Noah Gins on Helping Youth Players Play College Soccer and Get Scholarships
SoccerToday News is pleased to announce the focused youth soccer feature series with San Diego’s Albion Soccer Club. Every Tuesday is Albion Tuesday. Noah Gins, Technical Director of Albion Soccer Club is featured in a new column every week – published on Tuesdays – with information on player development and what is happening at his elite youth soccer club.
Last year, Albion SC college bound players were awarded over $2 Million in scholarships. How did Noah Gins and his coaches accomplish this? How did the $2 Million breakdown? Albion SC is dedicated to helping players get into colleges: Yale, Harvard, Cornell, UCLA, Cal Poly, Northwestern, Seattle U, ASU, Tuffs, Bowdoin, Princeton, Cal State Fullerton — the amazingly diverse list goes on and on. Here is the story:
Diane Scavuzzo: Last year, San Diego’s Albion Soccer Club helped their college bound players receive over $2 million in college scholarships. That’s an amazingly impressive figure. People want to know how did you do this?
Noah Gins: This was a class of High School seniors, which represented teams that have been competing at the highest level in the US. These players drew significant attention from college coaches based on team success as well as individual talent.
These teams got their highest level of exposure at the US National League playing in two Major Showcase events. We, as a club, spent a lot of time connecting the players to college coaches and maximizing awareness.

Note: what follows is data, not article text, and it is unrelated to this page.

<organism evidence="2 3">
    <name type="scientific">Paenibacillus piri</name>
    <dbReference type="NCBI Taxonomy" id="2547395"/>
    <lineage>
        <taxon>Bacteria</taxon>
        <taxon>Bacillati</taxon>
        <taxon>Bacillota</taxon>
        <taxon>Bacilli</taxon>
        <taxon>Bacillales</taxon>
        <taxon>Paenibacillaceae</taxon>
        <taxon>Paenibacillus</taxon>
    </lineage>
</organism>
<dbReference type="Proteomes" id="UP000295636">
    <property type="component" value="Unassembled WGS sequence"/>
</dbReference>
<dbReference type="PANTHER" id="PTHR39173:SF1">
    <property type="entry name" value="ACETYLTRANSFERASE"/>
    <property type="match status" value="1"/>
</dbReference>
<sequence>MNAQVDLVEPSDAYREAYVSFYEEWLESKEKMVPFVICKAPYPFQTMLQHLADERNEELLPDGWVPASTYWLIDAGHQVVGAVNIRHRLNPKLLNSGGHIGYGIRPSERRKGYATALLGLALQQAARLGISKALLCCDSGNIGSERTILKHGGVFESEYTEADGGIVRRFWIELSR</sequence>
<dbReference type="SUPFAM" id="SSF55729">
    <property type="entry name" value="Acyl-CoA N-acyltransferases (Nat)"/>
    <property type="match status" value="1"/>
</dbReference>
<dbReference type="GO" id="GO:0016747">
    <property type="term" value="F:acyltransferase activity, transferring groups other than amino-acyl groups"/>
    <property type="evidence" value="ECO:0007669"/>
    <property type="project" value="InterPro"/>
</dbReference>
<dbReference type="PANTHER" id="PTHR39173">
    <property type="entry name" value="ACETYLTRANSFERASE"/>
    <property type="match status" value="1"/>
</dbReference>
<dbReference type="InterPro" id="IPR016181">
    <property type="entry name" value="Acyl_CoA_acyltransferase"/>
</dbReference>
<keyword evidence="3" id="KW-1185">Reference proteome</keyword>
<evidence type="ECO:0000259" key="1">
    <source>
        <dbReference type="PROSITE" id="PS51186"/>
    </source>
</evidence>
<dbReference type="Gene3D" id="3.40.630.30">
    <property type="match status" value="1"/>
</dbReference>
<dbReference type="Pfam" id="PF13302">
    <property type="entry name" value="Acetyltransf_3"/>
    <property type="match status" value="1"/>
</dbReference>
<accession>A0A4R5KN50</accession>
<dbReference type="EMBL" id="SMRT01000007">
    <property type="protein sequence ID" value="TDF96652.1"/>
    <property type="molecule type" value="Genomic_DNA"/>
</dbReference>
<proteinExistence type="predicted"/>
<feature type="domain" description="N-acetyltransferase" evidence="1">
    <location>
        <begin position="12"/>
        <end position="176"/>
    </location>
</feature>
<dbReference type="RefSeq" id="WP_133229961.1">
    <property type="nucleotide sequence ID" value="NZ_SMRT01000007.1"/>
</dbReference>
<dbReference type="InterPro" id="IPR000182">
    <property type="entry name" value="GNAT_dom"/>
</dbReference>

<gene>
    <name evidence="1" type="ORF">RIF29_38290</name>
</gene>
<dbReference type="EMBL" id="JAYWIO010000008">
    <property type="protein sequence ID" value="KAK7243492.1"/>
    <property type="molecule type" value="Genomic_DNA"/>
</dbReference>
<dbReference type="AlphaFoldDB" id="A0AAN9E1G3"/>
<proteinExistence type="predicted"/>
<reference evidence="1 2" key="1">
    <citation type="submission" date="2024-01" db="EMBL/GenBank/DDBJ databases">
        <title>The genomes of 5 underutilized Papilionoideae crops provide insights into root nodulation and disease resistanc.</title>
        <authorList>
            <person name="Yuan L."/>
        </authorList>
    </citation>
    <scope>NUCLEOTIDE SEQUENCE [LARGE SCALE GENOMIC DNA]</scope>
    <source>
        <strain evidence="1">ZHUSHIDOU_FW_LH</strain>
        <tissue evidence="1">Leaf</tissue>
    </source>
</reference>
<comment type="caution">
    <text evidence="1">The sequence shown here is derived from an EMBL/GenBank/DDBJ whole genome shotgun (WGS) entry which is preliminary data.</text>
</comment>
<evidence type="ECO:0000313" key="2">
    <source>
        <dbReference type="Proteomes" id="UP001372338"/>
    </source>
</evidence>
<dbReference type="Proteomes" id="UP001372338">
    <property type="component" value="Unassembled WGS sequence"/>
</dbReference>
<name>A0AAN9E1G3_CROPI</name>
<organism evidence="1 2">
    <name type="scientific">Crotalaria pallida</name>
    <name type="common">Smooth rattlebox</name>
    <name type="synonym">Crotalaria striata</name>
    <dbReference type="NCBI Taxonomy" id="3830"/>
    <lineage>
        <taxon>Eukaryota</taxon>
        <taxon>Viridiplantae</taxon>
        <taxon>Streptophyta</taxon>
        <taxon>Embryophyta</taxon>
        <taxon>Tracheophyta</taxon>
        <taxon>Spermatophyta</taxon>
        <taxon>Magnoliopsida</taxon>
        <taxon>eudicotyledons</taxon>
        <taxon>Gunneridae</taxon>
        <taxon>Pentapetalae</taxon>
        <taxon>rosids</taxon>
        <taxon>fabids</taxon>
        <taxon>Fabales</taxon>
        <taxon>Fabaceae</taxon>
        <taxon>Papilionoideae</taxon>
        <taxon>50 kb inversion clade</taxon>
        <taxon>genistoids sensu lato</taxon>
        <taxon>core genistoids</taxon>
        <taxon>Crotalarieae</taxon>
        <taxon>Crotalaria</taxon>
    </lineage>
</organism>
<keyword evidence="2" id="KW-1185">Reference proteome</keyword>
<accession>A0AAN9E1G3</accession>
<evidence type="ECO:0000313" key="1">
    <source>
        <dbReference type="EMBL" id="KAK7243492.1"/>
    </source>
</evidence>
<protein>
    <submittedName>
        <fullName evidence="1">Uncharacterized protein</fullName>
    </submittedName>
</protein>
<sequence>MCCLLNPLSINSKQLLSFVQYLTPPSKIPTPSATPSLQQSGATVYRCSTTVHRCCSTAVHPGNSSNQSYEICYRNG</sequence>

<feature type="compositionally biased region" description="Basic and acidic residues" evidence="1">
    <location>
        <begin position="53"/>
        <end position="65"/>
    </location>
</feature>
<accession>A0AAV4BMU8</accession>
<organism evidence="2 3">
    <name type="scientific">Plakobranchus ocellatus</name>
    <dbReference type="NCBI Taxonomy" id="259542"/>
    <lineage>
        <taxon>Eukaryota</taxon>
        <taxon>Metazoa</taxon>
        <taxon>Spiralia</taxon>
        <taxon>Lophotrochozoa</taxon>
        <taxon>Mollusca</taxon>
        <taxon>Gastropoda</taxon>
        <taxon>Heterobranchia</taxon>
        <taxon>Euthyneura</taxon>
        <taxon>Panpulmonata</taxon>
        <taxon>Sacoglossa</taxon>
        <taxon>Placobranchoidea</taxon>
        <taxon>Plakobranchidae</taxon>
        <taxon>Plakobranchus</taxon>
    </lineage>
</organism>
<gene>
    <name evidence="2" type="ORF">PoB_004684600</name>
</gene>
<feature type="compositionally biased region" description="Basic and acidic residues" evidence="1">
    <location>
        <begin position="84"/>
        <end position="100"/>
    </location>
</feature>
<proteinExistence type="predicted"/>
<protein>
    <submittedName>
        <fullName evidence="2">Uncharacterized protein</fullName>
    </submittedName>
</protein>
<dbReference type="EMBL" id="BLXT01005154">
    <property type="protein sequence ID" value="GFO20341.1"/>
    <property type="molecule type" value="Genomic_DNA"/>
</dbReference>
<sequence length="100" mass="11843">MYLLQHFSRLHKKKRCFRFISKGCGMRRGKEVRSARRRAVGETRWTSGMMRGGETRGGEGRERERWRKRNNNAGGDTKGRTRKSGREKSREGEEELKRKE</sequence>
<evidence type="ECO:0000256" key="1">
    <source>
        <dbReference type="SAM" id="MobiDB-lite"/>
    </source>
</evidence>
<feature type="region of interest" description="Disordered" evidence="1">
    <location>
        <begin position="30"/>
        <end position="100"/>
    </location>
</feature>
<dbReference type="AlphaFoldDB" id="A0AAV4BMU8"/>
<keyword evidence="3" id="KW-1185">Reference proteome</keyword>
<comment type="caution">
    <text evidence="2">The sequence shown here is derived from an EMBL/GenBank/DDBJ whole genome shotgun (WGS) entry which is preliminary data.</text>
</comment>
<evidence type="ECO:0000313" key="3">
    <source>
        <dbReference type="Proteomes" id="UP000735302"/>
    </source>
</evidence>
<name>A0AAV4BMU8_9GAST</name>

Knowing the talent pool and the opportunity at the college level, we – my coaches and myself – put in endless hours to help them gain the valuable scholarships they received.
Diane Scavuzzo: Can you please break down the $2 Million for our readers? Does the $2 Million value of scholarships reflect the total value of all the scholarships for 2013?
Noah Gins: Yes, we added up the value of the college scholarships that the players received in the 2013 class. For example, Cassie Elmore went to University of Jacksonville and received a full athletic scholarship valued at $50,000 per year for 5 years. The value of this college scholarship was $250,000.
Albion also had a player earn her way into Harvard University to play soccer. While Harvard does not award athletic scholarships for soccer, she received a full ride based on a combo of an academic scholarship plus financial aid. It was her soccer abilities that opened the door for her at Harvard.
It is an important responsibility to help players gain valuable scholarships to college and it is one we take very seriously.
Diane Scavuzzo: Many youth soccer clubs only help the top performers – the star, impact players on the teams. Do you help all your players that need scholarships?
Noah Gins: The objective of our program is to get 100% of our players into college so we focus on every player in our program that wants to play at the college level.
Diane Scavuzzo: How do you help players match their abilities and interests to the right colleges?
Noah Gins: This is a process that involves, player, parent, coach and the club’s director.
We take time with each player who is striving to play at college. It is important to interview them and ask about their college desires. Once we have all the info we need and know their desired colleges, we create a target list and review it – making sure the list is complete and then we get to work.
Diane Scavuzzo: What is the difference between a D1 and D3 college?
Noah Gins: The pure athleticism and pace of the game at the D1 level is probably the biggest difference and something that is the most noticeable.
Diane Scavuzzo: What is the best advice you can give a player looking to play soccer in college?
Noah Gins: The player must find a team and a club that will be a serious vehicle for exposure. The club should educate, bring forth exposure and create additional opportunities for players to be seen, while also helping to connect the players to the appropriate fit.
Diane Scavuzzo: Do you (and your coaches) pick up the phone and call college coaches for your players?